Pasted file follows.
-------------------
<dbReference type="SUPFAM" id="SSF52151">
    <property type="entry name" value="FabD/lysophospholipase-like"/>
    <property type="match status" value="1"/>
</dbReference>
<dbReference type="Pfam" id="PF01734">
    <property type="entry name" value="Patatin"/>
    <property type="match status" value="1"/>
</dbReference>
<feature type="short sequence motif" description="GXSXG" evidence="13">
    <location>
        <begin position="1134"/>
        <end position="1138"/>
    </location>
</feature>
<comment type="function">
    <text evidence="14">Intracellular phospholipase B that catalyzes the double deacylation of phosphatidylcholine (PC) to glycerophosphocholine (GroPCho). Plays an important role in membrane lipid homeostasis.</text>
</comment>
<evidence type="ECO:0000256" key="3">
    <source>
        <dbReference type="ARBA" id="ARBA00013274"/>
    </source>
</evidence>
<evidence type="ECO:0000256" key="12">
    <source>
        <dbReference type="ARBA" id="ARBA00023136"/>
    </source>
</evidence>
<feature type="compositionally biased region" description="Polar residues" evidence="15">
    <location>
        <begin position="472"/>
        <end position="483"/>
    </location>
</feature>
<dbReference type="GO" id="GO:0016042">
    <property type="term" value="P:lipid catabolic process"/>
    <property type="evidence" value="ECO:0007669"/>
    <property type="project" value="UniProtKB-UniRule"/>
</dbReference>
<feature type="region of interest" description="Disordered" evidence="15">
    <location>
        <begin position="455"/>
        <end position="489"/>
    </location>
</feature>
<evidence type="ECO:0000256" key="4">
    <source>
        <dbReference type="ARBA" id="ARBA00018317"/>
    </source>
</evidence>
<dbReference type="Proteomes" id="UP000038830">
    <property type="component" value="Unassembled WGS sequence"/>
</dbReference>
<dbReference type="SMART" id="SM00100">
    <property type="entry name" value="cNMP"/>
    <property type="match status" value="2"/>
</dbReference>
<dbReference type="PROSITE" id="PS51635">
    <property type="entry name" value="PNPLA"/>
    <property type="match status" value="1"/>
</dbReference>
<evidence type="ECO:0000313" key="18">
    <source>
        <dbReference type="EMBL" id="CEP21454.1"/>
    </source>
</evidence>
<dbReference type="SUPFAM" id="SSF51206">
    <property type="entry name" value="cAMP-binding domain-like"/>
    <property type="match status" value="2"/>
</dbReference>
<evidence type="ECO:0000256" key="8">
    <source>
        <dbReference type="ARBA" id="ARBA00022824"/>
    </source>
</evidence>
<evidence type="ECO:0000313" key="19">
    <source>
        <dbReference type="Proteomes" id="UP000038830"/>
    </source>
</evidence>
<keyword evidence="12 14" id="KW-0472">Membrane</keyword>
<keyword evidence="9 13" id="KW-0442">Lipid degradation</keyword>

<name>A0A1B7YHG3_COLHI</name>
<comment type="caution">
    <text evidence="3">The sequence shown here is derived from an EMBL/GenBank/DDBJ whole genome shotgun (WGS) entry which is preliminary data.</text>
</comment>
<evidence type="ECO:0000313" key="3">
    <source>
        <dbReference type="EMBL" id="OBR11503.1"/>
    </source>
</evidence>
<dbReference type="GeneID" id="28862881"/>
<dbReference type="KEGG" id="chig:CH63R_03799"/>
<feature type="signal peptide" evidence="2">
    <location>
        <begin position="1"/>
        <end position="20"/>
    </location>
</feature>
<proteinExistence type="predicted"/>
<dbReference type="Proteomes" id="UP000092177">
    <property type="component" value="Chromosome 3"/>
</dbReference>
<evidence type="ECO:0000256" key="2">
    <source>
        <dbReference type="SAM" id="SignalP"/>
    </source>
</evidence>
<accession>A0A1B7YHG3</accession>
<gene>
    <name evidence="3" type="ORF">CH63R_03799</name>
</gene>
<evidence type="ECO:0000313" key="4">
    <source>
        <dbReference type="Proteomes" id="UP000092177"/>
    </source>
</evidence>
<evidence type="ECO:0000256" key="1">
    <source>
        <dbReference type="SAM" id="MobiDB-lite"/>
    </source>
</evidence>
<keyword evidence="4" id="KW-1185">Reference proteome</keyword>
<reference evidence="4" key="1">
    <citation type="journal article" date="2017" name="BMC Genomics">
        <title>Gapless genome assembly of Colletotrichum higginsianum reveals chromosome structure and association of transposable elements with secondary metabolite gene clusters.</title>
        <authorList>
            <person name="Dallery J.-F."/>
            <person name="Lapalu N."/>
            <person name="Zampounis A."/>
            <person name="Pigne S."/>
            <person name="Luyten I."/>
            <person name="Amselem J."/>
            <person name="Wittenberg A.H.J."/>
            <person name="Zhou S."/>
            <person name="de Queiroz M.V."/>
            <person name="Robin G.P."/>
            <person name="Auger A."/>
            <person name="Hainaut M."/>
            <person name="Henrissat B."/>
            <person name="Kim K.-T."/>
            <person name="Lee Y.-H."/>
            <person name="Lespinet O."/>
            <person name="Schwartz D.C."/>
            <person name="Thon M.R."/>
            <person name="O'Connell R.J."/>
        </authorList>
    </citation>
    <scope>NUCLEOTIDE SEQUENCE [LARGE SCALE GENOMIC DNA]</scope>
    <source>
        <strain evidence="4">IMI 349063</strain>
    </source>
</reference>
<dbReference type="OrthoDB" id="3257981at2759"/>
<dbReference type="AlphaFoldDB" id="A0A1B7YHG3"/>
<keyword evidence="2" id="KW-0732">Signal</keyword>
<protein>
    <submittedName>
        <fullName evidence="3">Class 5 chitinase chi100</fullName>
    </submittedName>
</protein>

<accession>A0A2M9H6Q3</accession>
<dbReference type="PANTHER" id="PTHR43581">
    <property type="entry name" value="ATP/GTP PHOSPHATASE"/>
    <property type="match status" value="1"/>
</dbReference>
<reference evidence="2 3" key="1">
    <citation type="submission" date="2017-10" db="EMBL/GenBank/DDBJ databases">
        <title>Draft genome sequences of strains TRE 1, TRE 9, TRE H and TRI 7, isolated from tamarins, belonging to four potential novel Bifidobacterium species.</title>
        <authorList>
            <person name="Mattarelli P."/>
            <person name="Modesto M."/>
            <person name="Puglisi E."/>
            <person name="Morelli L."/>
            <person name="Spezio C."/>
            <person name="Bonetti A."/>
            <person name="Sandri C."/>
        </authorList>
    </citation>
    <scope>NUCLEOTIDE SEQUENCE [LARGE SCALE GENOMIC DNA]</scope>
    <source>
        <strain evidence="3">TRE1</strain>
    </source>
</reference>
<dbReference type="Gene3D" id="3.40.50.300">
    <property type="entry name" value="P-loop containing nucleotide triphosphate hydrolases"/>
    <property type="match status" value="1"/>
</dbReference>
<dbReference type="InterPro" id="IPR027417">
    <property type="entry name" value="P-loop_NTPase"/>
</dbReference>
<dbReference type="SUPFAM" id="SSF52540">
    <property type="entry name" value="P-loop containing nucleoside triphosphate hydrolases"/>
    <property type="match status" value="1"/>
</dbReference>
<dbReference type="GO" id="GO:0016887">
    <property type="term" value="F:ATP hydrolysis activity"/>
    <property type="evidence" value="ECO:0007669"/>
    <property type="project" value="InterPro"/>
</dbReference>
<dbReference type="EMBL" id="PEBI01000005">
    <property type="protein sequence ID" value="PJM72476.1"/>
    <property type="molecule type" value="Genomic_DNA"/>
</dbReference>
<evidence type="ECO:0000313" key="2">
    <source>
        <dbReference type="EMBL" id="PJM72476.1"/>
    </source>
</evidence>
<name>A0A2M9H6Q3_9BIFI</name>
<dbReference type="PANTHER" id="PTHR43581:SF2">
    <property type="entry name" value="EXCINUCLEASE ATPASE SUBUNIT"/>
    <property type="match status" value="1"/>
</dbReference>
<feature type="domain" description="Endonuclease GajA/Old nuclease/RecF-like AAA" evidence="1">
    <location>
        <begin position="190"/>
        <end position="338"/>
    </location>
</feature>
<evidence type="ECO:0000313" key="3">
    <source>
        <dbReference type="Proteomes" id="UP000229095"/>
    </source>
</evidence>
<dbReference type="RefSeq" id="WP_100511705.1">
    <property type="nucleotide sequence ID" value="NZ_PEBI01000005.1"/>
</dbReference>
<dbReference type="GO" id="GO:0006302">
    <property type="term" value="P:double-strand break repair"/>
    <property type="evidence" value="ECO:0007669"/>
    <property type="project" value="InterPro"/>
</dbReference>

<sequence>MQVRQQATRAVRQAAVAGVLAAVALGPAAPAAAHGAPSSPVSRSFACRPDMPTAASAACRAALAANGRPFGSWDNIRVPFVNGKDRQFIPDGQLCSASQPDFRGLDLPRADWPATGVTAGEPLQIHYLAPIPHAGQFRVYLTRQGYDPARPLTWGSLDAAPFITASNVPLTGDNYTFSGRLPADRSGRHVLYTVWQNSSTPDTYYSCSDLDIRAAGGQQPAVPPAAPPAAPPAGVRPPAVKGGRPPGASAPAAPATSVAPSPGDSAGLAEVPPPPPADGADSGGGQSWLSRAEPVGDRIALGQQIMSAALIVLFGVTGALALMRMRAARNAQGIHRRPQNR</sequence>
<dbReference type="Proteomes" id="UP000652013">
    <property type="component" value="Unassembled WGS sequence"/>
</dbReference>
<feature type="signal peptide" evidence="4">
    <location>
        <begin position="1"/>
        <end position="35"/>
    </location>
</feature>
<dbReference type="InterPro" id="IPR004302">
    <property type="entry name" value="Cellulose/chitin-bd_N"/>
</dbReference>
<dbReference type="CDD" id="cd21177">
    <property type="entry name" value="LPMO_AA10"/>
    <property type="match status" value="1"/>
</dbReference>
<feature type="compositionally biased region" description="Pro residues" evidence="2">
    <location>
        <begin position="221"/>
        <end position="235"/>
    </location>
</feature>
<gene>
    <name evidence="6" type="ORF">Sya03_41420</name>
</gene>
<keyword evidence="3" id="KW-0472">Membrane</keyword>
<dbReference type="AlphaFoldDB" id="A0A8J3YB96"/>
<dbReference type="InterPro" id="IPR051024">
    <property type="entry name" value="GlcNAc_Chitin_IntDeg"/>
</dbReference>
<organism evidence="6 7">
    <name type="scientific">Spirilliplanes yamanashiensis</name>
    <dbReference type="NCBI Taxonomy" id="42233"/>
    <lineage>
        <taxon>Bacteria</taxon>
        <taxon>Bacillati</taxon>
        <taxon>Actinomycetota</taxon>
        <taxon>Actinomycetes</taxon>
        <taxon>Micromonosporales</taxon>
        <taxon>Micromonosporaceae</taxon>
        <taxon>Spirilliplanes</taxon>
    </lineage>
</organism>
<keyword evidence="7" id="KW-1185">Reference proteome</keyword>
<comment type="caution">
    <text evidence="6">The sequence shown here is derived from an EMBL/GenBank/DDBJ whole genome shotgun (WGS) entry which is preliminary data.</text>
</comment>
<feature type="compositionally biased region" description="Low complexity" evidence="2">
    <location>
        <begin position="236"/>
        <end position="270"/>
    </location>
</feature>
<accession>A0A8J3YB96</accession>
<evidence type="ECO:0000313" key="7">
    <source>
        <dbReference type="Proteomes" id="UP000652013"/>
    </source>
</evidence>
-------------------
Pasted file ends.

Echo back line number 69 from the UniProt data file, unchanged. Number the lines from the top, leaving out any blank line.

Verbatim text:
</dbReference>